“My grandad went to Cuba
On board the Català
The best warship
Of the overseas fleet.
The helmsman and the skipper
And fourteen sailors
Were born in Calella
Were born in Palafrugell.”
This is my literal translation of the first verse of the havanera El Meu Avi (My Grandfather) a song known by almost everyone in Catalonia. The song recounts the glorious demise of grandad and all on board while defending the remnants of the empire: audiences at village fairs sing along and wave white hankies.
Havaneres are typical sailor songs or sea shanties that were brought to Catalonia by fishermen and traders returning from Spain’s Caribbean colonies, in particular Cuba, in the 19th century. In 1898 war broke out between Spain and the United States (la Guerra de Cuba, also known as El Desastre del ’98) which culminated in the loss of Spain’s remaining overseas colonies (Philippines, Puerto Rico as well as Cuba) — the end of the empire.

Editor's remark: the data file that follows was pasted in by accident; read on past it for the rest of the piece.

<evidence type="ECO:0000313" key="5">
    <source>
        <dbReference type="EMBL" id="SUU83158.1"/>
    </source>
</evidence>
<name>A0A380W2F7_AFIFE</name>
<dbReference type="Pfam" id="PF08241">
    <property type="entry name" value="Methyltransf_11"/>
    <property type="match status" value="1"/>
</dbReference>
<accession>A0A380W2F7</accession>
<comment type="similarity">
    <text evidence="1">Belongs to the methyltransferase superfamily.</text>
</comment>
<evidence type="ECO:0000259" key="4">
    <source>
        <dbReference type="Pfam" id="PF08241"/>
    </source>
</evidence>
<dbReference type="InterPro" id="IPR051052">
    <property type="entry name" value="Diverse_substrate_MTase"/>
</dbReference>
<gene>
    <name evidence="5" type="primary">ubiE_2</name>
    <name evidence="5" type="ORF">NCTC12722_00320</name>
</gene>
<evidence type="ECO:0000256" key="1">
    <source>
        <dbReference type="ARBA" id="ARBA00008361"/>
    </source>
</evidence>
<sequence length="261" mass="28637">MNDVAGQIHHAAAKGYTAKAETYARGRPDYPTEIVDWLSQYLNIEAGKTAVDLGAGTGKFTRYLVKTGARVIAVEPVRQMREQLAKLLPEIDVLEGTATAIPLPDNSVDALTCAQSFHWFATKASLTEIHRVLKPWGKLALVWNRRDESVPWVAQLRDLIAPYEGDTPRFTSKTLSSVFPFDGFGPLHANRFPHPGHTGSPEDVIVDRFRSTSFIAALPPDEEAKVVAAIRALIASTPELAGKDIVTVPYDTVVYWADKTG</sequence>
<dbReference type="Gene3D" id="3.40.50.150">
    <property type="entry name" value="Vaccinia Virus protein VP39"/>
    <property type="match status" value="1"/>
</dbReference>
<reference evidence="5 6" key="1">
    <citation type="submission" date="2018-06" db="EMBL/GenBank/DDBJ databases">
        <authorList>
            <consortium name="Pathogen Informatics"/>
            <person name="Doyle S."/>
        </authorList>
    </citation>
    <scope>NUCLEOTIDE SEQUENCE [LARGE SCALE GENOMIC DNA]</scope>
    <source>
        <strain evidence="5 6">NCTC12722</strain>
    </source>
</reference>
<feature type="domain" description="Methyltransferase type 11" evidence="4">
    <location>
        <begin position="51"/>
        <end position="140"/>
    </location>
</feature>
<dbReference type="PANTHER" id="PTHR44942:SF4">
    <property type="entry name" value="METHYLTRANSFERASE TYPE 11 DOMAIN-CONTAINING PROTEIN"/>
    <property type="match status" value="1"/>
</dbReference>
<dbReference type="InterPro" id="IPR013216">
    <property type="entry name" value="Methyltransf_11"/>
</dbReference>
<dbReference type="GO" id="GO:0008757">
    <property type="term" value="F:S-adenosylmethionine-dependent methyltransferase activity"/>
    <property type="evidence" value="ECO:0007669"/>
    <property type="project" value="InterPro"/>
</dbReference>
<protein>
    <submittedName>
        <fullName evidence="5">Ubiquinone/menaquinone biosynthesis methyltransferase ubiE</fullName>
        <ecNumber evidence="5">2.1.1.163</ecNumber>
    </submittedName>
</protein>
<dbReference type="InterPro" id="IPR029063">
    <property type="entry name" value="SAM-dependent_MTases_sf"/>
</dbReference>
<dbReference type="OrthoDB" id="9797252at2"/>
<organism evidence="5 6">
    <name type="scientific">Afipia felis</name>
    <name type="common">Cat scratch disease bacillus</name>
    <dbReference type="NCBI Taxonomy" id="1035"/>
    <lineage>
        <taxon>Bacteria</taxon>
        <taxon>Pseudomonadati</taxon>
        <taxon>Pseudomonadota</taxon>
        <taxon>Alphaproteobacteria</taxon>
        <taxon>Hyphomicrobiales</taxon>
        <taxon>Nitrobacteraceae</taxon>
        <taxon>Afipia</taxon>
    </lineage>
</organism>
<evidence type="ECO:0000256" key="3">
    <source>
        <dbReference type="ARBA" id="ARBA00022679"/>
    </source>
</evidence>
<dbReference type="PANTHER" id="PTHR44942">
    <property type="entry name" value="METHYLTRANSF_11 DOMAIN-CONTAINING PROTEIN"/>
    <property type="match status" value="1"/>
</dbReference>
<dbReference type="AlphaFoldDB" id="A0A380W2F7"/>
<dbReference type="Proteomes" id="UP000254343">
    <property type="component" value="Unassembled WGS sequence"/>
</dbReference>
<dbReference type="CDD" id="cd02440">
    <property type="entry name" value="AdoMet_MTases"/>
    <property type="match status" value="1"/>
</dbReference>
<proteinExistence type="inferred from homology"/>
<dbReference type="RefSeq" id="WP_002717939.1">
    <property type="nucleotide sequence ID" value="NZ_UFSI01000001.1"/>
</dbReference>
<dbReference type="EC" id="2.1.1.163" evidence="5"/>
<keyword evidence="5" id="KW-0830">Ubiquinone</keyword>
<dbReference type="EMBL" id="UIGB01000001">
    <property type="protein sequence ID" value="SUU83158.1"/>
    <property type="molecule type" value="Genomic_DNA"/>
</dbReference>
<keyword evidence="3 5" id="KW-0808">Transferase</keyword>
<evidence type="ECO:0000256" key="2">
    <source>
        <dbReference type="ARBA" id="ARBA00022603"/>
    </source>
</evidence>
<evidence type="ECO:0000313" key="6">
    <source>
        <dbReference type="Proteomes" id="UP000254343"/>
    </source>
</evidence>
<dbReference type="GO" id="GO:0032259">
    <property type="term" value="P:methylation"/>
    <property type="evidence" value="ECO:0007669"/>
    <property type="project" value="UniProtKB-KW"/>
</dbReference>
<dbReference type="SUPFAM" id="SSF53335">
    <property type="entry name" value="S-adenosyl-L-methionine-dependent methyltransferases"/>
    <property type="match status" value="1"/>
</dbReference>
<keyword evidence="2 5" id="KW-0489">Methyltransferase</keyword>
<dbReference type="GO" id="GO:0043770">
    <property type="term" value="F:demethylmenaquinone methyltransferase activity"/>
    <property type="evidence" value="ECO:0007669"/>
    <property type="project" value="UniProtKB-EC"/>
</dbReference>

But the music lived on, in taverns and now as the mainstay of fairs and fetes throughout Catalonia, along with cremat (hot rum), another Caribbean legacy. Named, obviously, after Havana, the capital of Cuba, havaneres are sung in harmony, accompanied by guitar, accordion, and bass, by men in striped jerseys. The havanera has its own dedicated festivals: the most famous one is held every July on the beach of Calella de Palafrugell, world havanera capital.
Watch, listen and sing El Meu Avi